Estimated read time: 3-4 minutes
This archived news story is available only for your personal, non-commercial use. Information in the story may be outdated or superseded by additional information. Reading or replaying the story in its archived form does not constitute a republication of the story.
SALT LAKE CITY — A citizen referendum was filed Monday challenging a tax reform bill that was passed during a special legislative session last week, state elections officials say.
The referendum papers were signed by five people, including former state representative Fred Cox, of West Valley City, Utahns Against Hunger executive director Gina Cornia, and Utah Justice Coalition executive director Darcy Van Orden. They’re seeking to pause SB 2001, which passed Thursday, and have Utahns vote on it during the November 2020 election.
The group will have until Jan. 21 — 40 days after the special session ended — to collect at least 115,869 verified signatures for it to be placed on the November 2020 ballot. That includes a threshold that must be met in at least 15 of Utah’s 29 counties, Utah elections director Justin Lee explained.
Should they receive enough signatures by the deadline, the bill will then be put on hold and placed on the ballot before it can go into law, Jones added. Otherwise, it will go into law as scheduled.
In an appearance on KSL NewsRadio’s “Dave & Dujanovic” Monday morning, Cox said the group “2019 Tax Referendum” created a Facebook page Saturday. The group includes people who typically don’t see eye-to-eye politically and spread quickly over the weekend, he said. It had 2,500 members by noon Monday.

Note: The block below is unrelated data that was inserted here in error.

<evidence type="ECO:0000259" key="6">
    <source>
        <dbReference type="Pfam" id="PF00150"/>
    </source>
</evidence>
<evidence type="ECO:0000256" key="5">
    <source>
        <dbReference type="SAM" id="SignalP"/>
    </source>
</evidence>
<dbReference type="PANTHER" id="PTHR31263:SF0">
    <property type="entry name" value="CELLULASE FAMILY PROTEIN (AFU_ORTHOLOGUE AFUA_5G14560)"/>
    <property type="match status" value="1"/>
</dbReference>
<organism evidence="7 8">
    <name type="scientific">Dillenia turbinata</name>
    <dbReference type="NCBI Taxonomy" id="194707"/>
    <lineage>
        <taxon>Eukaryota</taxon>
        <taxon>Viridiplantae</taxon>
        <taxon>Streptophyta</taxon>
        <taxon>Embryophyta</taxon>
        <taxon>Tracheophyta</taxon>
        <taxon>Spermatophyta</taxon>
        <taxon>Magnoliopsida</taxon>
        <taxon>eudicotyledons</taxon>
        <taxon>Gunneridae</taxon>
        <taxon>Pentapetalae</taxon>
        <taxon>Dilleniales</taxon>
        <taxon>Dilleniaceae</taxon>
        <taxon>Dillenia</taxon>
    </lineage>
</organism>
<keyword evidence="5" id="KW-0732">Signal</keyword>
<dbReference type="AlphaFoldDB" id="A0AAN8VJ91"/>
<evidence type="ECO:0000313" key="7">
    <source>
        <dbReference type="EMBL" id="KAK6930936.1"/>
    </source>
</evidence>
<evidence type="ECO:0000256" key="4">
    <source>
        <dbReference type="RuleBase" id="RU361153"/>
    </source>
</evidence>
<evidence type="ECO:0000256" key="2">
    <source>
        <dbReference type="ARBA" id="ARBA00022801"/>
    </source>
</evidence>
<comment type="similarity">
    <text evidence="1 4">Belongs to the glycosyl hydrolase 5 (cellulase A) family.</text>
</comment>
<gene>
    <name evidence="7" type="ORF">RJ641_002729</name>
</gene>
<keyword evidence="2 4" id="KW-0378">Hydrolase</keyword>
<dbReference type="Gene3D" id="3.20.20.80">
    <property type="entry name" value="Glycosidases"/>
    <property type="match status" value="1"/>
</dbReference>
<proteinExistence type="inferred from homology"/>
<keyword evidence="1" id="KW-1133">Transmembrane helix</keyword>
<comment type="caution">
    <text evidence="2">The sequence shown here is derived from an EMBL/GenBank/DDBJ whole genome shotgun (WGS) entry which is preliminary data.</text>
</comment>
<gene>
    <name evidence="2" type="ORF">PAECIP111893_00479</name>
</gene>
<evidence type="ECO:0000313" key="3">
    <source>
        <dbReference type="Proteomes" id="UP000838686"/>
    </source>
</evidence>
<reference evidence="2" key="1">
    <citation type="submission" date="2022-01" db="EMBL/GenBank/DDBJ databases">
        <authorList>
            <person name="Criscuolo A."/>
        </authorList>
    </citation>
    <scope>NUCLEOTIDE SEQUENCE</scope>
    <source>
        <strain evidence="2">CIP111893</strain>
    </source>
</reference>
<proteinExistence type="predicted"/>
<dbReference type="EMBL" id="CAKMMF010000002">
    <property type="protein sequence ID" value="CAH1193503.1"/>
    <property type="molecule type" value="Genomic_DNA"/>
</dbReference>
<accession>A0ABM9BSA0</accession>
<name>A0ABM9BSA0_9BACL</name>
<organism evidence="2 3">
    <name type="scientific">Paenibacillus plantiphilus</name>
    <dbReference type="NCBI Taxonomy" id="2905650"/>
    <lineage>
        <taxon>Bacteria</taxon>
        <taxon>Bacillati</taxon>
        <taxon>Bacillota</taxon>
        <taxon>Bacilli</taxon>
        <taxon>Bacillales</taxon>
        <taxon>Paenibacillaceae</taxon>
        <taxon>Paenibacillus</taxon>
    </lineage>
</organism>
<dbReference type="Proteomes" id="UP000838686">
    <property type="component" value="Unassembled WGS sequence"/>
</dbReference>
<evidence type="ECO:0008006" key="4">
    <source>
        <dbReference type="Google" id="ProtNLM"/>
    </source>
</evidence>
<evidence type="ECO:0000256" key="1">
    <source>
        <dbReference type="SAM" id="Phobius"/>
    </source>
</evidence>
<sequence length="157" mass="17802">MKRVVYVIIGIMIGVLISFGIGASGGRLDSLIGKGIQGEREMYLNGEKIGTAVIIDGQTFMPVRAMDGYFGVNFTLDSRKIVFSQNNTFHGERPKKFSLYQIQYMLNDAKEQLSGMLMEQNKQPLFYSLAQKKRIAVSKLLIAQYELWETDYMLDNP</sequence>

“If every one of those only gathers 50 (signatures), we would have your 116,000,” Cox said, during his appearance on the show. “We are inviting the very liberal and the very conservative, and we are getting them from all aspects. This is not just one group or another, these are people. And I believe, after talking to a number of people, that there’s literally 2 million in the state that wants to sign to get rid of this bill.”
The push for the initiative is 100% grassroots, Cox said. The proposal, which was posted online by elections officials Monday, notes that all signature gatherers “will NOT be paid for their services.” He added the group hadn’t secured much money for their push against the tax reform bill, but some people have already volunteered with printing costs.
The tax reform bill that passed includes an income tax cut, but more sales tax on items like food, gas and other services. Utahns with dependents will also receive a one-time check for as much as $200, and the state will also send out a prebate check related to the food sales tax increase in mid-2020 as a part of the changes passed.
While the bill passed, it didn't pass with at least a two-thirds vote, which made it possible for a referendum to be filed. It also passed under scrutiny, especially for the food sales tax. Cornia was among those who denounced the bill prior to Thursday’s special session.
“It’s a very regressive tax and it’s going to have a disproportionate impact on low-income families and households that have fixed incomes,” she said. “It’s morally wrong and fiscally irresponsible.”
Utah Gov. Gary Herbert is expected to sign the bill, and he supported the vote in an op-ed published in the Deseret News Sunday.
“Adapting our tax policies to reflect our modern and ever-changing economy is important. These changes are the culmination of 15 years of discussion and work,” Herbert wrote. “Together, we can and are taking the first steps toward more stability and a more equitable tax system that will ensure our continued economic success in the future. This benefits individuals and families, businesses, the rising generation and the future of Utah.”
Contributing: Debbie Dujanovic and Dave Noriega, KSL NewsRadio